Services like Google Drive and Dropbox are convenient for online file storage, but we do not recommend them for storage of research data or information that may infringe upon anyone's privacy. 

In situations where media is sensitive, files should be end-to-end encrypted – meaning that they are encoded using a password (“key”) – in a way that ensures that you have sole knowledge of AND control over the encryption/decryption keys. Google Docs, iCloud, Dropbox, and WeTransfer are encrypted, but they hold the keys. They are vulnerable to attack, court orders, security flaws, state espionage, etc. Do not rely on these services. 

More secure means of sharing files online include the following options, none of which are formally supported by York. 

Resilio Sync

(Price: $60-$100 depending on how you want to use it)

For peer-to-peer, encrypted file sharing that does not need a “cloud” but does expect people to be “online” so files can be synchronized. It works by having participants share files directly with one another (it uses BitTorrent technology).  This software is not free but it is easy to use, works well, and synchronizes quickly. 


(Price: $1+)

End-to-end, client-side encrypted online storage. They are based in the Netherlands

50GB of storage costs €0.08/month. You can get 1TB for €4.99/month 


(Price: $0-$100)

End-to-end, client-side encrypted data storage.

Basic sign-up gets you a 3-user license for free (good news: it’s free! Bad news: it’s slow!) $100 gets you up to 9 users

If you’re savvy, you can also download the server and set up a whole system yourself [not recommended unless you have a solid foundation in IT skills (or dedicated IT support) and have available server infrastructure] 

Repositories can be used to store, preserve and share scholarly material. York's repository platforms can be used to deposit your own scholarly work, preserve digitized materials, and serve as a means of sharing your research data.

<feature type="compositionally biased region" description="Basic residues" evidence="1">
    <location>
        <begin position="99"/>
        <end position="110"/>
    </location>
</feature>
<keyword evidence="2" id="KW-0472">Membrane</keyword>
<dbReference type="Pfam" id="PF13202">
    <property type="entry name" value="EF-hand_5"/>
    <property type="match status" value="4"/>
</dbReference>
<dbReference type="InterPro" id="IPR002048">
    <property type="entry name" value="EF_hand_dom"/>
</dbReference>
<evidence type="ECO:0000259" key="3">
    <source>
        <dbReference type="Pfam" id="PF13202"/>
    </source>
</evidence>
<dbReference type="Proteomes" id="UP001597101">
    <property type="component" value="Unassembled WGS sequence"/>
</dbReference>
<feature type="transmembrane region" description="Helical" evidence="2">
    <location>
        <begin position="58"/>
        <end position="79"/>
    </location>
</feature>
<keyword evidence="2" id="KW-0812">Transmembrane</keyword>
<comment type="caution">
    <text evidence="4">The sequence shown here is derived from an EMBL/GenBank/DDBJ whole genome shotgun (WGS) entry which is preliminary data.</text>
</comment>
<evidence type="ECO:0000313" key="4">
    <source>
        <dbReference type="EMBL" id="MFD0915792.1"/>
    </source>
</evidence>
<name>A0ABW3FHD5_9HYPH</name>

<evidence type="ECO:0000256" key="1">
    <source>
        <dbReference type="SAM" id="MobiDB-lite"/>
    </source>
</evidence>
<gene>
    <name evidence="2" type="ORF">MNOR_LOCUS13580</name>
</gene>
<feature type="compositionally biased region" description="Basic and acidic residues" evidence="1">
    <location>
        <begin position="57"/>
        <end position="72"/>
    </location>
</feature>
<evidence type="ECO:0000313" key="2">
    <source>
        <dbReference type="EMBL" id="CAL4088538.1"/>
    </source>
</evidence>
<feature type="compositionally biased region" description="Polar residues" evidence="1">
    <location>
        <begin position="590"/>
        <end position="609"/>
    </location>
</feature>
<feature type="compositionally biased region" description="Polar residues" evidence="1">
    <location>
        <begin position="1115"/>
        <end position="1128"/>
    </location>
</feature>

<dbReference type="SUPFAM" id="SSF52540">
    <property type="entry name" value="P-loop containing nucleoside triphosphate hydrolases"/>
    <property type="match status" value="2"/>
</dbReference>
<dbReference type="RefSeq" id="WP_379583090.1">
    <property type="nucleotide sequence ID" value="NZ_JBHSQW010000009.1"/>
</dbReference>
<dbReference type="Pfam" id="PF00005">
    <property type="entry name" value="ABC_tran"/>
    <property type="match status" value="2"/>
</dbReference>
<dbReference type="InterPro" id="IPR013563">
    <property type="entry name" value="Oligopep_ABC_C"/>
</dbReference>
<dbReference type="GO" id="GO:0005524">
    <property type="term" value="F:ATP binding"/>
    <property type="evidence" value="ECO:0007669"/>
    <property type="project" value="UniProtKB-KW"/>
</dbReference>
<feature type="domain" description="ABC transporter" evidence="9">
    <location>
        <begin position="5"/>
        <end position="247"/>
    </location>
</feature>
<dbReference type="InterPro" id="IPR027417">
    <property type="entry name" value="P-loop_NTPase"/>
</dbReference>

York's repositories do not currently support streaming for video and audio (like YouTube or SoundCloud). For video/audio distribution ideas, see Sharing Your Work.


YorkSpace is our institutional repository. If you are a registered graduate student or faculty member, you can use it to store permanent copies of your own research outputs (anything for which you hold the copyright), or pre-prints of articles that may be permitted by publishers' agreements. See our full guide on YorkSpace for detailed information.


York's Dataverse can be used to share and archive research data. Datasets in this repository are publicly available and have Digital Object Identifiers (DOIs) assigned to serve as permanent links.

York U Digital Library (YUDL)

The York University Digital Library preserves digital objects (digitized books, photographs, films, videos, sound recordings, websites, posters etc.) that have either been digitized from York's collection, or have been acquired by by the Libraries or its research partners.

Video and audio files can be large, and managing them can be a challenge. Regardless of how you choose to store and back up your data, consider using the 3-2-1 backup rule:

  • Keep three copies of your data...
  • ...with at least two of the copies stored on different devices...
  • ...and at least one of the copies stored in a different physical location